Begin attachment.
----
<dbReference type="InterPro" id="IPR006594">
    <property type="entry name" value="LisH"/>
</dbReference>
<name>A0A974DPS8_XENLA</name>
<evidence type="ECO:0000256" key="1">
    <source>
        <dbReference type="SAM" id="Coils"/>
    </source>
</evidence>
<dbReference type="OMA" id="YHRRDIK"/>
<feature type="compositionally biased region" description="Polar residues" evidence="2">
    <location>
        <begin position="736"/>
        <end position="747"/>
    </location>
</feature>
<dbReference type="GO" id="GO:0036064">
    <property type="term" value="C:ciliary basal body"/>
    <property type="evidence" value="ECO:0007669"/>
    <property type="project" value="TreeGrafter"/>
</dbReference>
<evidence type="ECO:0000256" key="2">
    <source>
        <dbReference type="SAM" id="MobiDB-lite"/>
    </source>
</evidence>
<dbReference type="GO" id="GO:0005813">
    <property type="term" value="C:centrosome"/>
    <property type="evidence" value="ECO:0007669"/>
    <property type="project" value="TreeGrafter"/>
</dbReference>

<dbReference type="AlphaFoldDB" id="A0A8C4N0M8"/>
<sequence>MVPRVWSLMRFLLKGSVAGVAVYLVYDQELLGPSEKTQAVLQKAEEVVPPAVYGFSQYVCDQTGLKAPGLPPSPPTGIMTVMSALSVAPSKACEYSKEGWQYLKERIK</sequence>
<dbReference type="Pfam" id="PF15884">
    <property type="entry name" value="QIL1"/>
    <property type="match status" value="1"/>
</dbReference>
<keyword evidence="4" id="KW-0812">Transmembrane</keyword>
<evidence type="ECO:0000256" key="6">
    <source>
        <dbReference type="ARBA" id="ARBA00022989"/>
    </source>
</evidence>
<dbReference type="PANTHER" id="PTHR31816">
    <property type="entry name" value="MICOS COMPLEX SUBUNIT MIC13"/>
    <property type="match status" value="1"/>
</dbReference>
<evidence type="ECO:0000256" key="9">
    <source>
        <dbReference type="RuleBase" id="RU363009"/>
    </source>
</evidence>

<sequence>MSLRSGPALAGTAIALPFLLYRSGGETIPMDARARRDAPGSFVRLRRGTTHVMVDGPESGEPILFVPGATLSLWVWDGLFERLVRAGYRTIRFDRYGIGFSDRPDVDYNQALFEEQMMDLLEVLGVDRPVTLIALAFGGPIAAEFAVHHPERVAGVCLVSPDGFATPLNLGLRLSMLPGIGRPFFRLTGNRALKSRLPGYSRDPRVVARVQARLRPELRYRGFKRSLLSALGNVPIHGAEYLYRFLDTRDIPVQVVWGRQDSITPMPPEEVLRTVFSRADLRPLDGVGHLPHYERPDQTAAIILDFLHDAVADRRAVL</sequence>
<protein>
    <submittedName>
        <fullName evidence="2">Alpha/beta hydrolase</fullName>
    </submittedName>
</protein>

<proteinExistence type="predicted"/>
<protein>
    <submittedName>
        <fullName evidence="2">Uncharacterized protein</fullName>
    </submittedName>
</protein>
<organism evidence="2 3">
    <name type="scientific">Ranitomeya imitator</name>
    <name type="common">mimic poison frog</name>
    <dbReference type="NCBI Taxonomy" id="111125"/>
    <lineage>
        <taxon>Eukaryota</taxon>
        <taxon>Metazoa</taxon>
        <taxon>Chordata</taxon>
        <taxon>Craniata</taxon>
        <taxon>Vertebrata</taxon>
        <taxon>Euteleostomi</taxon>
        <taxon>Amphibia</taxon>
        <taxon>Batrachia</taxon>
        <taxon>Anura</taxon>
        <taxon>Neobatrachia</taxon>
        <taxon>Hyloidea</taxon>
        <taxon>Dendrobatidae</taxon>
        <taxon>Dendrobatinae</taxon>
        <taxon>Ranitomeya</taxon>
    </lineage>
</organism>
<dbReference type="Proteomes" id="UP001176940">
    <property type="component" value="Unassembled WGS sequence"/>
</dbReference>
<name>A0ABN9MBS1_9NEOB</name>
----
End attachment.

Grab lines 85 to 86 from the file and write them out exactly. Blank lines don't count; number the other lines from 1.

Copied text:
</organism>
<dbReference type="Proteomes" id="UP001176940">